Get curated editors’ picks, peeks behind the scenes, film recommendations and more.
Mary O’Hagan characterises the five years she spent in and out of psychiatric hospitals as a period of ‘desperate existential struggle’, during which she made sense of her mind by putting pen to paper. By contrast, the words written about her by the psychiatrists down the hall were condemnatory. In Madness Made Me, O’Hagan, who is now an internationally respected mental health professional and a New Zealand mental health commissioner, confronts the dehumanising words written by her doctors, and recalls how her battles with mental illness shaped her sense of meaning.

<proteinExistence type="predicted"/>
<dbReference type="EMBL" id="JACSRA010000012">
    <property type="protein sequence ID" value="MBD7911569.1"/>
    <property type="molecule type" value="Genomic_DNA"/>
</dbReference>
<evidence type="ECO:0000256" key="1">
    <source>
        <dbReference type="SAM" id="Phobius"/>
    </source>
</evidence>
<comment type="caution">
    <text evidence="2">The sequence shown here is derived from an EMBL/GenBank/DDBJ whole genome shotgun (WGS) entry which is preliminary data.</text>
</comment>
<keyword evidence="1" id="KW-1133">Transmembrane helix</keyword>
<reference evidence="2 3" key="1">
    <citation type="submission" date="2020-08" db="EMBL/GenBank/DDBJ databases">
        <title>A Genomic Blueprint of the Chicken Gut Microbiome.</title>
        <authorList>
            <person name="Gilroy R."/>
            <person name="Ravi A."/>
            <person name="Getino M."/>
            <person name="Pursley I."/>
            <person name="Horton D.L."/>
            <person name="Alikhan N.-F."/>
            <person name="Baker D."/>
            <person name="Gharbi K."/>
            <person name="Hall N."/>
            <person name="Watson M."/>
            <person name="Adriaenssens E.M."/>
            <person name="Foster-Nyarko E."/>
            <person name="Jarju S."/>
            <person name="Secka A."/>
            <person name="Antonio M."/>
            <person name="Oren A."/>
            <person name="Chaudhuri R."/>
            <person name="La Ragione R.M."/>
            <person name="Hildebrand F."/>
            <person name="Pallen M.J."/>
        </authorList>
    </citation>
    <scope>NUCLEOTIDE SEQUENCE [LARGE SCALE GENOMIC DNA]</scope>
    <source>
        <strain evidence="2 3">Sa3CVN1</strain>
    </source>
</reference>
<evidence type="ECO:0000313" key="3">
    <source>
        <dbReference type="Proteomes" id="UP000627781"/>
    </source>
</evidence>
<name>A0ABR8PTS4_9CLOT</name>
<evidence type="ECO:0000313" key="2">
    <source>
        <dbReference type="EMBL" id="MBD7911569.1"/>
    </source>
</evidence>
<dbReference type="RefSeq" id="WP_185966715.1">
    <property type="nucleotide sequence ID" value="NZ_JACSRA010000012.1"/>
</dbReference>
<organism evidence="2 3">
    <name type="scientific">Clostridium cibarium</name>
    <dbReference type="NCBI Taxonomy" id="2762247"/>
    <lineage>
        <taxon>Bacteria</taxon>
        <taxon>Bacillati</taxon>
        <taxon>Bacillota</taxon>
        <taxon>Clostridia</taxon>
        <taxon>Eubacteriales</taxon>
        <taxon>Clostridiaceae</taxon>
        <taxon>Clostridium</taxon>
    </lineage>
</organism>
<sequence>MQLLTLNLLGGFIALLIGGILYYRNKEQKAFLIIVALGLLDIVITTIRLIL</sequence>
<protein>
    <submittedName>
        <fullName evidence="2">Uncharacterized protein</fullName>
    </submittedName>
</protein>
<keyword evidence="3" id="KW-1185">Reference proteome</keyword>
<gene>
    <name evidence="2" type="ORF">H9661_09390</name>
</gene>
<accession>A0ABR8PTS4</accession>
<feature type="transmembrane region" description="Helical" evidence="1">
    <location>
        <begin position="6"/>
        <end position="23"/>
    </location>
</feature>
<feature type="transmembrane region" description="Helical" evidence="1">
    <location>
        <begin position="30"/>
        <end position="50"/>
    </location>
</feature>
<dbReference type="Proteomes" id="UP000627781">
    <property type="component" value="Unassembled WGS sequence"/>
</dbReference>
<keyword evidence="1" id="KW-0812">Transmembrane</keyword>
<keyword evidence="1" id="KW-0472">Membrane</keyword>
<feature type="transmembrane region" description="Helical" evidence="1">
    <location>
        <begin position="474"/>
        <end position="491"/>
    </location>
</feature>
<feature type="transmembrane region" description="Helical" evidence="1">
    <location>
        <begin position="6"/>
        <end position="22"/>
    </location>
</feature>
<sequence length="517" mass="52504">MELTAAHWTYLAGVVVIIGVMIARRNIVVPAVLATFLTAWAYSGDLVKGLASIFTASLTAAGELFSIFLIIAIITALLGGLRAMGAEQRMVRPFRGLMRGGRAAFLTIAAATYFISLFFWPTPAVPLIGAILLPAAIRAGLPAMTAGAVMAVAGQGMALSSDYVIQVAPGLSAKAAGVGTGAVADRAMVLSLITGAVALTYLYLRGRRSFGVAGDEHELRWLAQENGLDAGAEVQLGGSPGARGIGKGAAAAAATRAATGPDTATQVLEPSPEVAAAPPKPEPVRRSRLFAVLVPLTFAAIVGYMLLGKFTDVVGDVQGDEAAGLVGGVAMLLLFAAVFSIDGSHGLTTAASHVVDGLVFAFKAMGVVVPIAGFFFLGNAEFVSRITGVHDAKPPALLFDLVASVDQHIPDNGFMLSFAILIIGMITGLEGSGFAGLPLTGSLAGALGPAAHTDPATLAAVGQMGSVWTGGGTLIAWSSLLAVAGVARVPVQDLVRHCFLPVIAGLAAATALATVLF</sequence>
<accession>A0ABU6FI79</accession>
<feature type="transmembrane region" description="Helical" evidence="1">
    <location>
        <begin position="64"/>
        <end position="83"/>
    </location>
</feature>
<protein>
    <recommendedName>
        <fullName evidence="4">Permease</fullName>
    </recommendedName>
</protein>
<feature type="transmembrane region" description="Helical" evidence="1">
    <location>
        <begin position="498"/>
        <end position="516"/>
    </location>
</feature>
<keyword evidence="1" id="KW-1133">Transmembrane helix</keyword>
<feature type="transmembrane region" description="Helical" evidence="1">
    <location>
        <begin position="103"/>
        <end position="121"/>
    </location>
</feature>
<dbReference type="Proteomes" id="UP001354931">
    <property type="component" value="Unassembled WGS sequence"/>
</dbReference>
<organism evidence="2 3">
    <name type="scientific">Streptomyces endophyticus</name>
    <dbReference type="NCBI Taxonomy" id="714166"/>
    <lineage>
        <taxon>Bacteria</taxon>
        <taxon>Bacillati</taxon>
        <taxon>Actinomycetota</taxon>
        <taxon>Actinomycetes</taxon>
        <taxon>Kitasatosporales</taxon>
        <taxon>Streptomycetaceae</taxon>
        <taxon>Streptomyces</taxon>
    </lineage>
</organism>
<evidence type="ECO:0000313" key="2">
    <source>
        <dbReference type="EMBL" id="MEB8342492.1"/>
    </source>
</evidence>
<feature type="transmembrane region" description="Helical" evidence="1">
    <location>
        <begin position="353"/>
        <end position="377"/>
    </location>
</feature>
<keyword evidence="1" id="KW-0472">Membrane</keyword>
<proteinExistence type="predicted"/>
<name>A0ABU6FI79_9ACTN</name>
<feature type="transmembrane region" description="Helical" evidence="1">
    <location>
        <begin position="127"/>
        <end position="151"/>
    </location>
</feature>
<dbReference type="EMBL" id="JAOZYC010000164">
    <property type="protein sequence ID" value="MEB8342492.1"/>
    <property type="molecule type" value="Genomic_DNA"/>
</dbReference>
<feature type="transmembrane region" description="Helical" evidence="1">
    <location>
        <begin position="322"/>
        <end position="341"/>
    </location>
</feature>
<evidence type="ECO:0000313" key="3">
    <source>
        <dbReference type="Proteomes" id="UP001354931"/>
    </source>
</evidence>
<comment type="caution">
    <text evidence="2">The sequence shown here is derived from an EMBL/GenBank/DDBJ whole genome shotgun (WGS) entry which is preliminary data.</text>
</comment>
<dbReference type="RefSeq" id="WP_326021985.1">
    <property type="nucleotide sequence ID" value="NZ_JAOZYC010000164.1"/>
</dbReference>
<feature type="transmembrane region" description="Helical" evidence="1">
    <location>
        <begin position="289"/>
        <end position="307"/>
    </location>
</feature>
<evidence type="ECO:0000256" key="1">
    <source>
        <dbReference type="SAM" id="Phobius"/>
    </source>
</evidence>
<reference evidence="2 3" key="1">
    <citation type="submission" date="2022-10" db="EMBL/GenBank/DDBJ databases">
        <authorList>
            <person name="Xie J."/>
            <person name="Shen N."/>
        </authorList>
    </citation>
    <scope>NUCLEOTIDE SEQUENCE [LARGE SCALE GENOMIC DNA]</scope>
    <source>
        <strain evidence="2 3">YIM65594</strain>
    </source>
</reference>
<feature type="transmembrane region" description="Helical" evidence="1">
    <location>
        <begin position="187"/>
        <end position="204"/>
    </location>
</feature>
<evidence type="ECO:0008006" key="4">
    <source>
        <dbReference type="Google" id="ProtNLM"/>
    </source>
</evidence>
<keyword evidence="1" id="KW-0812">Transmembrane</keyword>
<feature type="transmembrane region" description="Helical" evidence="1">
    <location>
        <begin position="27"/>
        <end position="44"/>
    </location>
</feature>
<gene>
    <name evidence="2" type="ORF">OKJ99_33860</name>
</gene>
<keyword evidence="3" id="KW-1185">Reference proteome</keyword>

Director: Nikki Castle
Producer: Alexander Gandar
Water, salt and music form a mesmerising visualisation of sound waves
Sex and sexuality
What does the Dutch model of comprehensive, ‘shame-free’ sex-ed look like?
Film and visual culture
A Palme d’Or-winning animation toys with the way our eyes perceive light
How a self-taught autistic artist mines creativity from life’s endless variations
Nature and landscape
An afternoon with hobbyist diamond miners in Arkansas is a thing of rare beauty
What can a Kurosawa classic tell us about reality, knowledge and truth?
Witness the majesty of moths taking flight at 6,000 frames per second
Jocelyn Bell discovered pulsars. The Nobel Prize went to her supervisor
In this 1975 lecture, the maglev train’s inventor deconstructs his ingenious design